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In addition to her monthly Practical Pantry article, Debra Caffrey is the Editor of the Education and Infant E-newsletters for FredParent. She is the proud mom of a middle schooler. Debra is passionate about cooking, meal planning, and smart grocery shopping, and is excited to share her ‘Practical Pantry’ with you.

 

Practical Pantry

I’m not a huge fan of a big “Sunday cook,” where you cook, prepare and store food in advance for the entire week. But that’s just me. I say, whatever works best for you to both utilize ingredients and save yourself some time, go for it! I personally prefer to cook dinner fresh each night based on the main plan I create and shop for in advance. But either method is fine to avoid food waste and spending unnecessary money on impulse takeout. Although it’s not my preference to make enormous batches of casseroles and dinners ahead of time and freeze them for the future, I do still appreciate the benefits of my trusty freezer.

Storing food items, ingredients and leftovers in the freezer can be like magic—you are literally stopping time, which can help you save money on the things you have bought, as long as you eventually use them! Too often, the freezer is stocked with good intentions, but the contents are forgotten about. You can avoid this by constantly inventorying your fridge and freezer and planning future meals around what’s inside. It also takes a vow of commitment to make sure you decide you’ll eat that Tupperware container of leftover lasagna in the freezer for lunch rather than buying something new. But this kind of dedication is not hard, especially when you realize how much money you’re not spending when you focus on eating up what you already have!

HowLongWillFoodLast

In our house, the freezer serves as a tool that stops time on perishable ingredients we don’t want to waste (the last few strawberries that have gone mushy become a frozen ingredient for a future fruit smoothie!), but also houses certain items that help get us through the busy week. In particular, we love to stockpile breakfast items after cooking huge batches on a weekend. As much as I love to cook, I am not a morning or breakfast person, and luckily my husband happily embraces his role as the breakfast chef of the house.

Our son is a ravenous breakfast lover, preferring hot pancakes or waffles and bacon over cereal daily. This kind of meal can be hard for me to fathom so early on busy school mornings but using our freezer to store big batches of my husband’s weekend cook-offs of pancakes and Belgian waffles is a lifesaver. I can simply take a few out of the freezer and pop them in the toaster when we’re rushed for time and I’m morning-grumpy. We also regularly freeze batches of homemade French toast and breakfast muffins, too. Quite simply, it takes the guesswork out of busy weekday mornings while also providing a home-cooked hot meal! If you are still purchasing frozen pancakes and waffles at the store, consider investing in a good griddle and inexpensive waffle maker to create the same items at home for much cheaper!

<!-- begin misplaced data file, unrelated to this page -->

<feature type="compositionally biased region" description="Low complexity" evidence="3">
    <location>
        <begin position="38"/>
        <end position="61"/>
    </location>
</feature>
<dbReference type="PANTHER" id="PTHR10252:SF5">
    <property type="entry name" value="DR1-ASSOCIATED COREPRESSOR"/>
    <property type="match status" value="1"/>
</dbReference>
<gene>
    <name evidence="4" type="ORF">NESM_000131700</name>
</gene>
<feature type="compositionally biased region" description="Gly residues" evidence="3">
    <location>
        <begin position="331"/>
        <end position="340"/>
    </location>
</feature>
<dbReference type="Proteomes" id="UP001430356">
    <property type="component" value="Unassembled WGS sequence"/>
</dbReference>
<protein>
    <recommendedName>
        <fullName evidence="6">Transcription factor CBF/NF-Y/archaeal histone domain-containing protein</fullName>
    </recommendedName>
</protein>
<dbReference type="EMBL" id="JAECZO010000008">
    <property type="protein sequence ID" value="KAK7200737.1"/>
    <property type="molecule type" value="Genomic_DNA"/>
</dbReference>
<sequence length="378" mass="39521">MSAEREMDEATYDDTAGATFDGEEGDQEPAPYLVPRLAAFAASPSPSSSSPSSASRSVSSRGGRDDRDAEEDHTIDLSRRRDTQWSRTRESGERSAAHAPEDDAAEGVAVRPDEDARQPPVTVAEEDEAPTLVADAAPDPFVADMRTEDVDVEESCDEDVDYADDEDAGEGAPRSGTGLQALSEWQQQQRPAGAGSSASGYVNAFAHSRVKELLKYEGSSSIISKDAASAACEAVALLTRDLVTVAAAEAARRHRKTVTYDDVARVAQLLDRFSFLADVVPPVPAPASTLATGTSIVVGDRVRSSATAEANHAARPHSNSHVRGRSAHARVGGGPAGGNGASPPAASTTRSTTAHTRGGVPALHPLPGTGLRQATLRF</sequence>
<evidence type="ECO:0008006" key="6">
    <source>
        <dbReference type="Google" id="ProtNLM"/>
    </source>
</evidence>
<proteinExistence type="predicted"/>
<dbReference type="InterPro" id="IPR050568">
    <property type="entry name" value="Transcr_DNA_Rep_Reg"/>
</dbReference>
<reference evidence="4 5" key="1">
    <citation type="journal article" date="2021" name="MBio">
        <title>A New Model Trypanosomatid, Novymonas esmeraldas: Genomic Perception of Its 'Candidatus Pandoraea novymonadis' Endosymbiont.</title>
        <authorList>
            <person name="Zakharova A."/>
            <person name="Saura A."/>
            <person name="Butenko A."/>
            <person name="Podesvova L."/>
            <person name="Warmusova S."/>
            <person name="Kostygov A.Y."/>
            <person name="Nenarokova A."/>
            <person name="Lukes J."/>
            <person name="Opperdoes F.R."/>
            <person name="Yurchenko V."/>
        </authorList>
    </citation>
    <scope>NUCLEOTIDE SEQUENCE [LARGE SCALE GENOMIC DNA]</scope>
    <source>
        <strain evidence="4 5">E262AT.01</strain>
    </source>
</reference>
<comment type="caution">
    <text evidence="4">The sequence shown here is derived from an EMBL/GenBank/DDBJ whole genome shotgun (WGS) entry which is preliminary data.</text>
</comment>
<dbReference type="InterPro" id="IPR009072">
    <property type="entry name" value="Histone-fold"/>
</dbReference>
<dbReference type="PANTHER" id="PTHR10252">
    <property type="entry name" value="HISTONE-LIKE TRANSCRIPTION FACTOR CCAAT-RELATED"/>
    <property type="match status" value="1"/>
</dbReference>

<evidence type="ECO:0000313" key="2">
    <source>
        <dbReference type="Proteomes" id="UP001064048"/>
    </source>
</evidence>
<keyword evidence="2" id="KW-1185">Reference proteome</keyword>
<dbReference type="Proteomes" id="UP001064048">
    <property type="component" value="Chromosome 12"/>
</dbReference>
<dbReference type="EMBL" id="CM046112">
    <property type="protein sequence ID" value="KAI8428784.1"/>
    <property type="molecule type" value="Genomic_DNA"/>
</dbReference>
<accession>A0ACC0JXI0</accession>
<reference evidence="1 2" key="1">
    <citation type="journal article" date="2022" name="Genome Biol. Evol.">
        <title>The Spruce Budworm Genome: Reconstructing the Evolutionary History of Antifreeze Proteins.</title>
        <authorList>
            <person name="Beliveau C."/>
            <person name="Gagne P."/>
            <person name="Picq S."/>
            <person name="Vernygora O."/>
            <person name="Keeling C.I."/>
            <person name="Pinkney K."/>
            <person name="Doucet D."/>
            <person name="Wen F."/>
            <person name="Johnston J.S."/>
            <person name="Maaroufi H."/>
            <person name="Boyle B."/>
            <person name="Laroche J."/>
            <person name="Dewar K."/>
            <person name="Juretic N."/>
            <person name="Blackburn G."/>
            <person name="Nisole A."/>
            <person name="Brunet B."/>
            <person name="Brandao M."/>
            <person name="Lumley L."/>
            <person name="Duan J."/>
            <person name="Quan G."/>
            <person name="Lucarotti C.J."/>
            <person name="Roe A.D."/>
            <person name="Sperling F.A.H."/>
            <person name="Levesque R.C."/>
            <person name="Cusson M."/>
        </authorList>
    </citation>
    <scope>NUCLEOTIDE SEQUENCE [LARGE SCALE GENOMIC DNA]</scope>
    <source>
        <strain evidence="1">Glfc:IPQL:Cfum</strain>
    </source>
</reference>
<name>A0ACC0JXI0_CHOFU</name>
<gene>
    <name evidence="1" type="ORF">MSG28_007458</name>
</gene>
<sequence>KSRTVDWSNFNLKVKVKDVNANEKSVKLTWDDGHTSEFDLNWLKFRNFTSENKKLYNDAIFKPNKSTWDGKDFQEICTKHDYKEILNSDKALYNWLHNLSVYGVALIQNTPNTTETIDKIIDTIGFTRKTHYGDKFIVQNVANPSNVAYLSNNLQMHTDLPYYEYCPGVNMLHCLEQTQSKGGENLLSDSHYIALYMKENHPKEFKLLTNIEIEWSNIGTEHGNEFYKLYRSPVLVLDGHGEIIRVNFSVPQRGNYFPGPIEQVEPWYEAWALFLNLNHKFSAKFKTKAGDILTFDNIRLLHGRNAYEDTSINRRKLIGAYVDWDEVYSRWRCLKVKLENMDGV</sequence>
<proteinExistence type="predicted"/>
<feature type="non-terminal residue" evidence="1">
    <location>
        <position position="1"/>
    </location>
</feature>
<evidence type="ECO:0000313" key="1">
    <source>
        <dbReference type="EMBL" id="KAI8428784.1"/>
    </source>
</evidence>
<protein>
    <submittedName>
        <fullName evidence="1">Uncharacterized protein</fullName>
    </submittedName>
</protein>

In addition to our stock of breakfast items, I also like to freeze school lunch choices that also help me through the weeks when packing my son’s lunch, such as leftover pizza slices and soups. I recently started making homemade pretzel bread and balls and it has been a huge game changer for packed lunch options for my son, who is not a sandwich kind of kid. I simply make a big batch of them when I have time, then store them in a gallon-size freezer bag after they cool. On a weekday morning, I take a few out to thaw, then stick in the oven to warm through. I pop them in a thermos and my son can enjoy a hot and fun lunch. Here’s my easy recipe for homemade pretzel bites that you can enjoy fresh or freeze for later!

Freezer-Friendly Pretzel Bites

pretzelbites
● One package pizza dough, thawed at room temperature
● 1/3 cup baking soda
● 1 egg, beaten
● Coarse salt, for sprinkling

1) Preheat oven to 450 F.
2) Bring a small pot filled with 5 cups water to a boil. Add baking soda.
3) Roll small pieces of the dough into tiny balls. Drop into boiling water. Cook about 2 minutes or until slightly puffed. With slotted spoon, remove balls and place on paper towels. Transfer to greased baking sheets.
4) Brush balls with egg; sprinkle with coarse salt. Bake 12 to 15 minutes or until dark golden brown.
5) To freeze, allow to cool completely, then place in large plastic bag.
6) For re-serving, thaw desired amount completely, then reheat in oven at 350 F until heated through and soft again.

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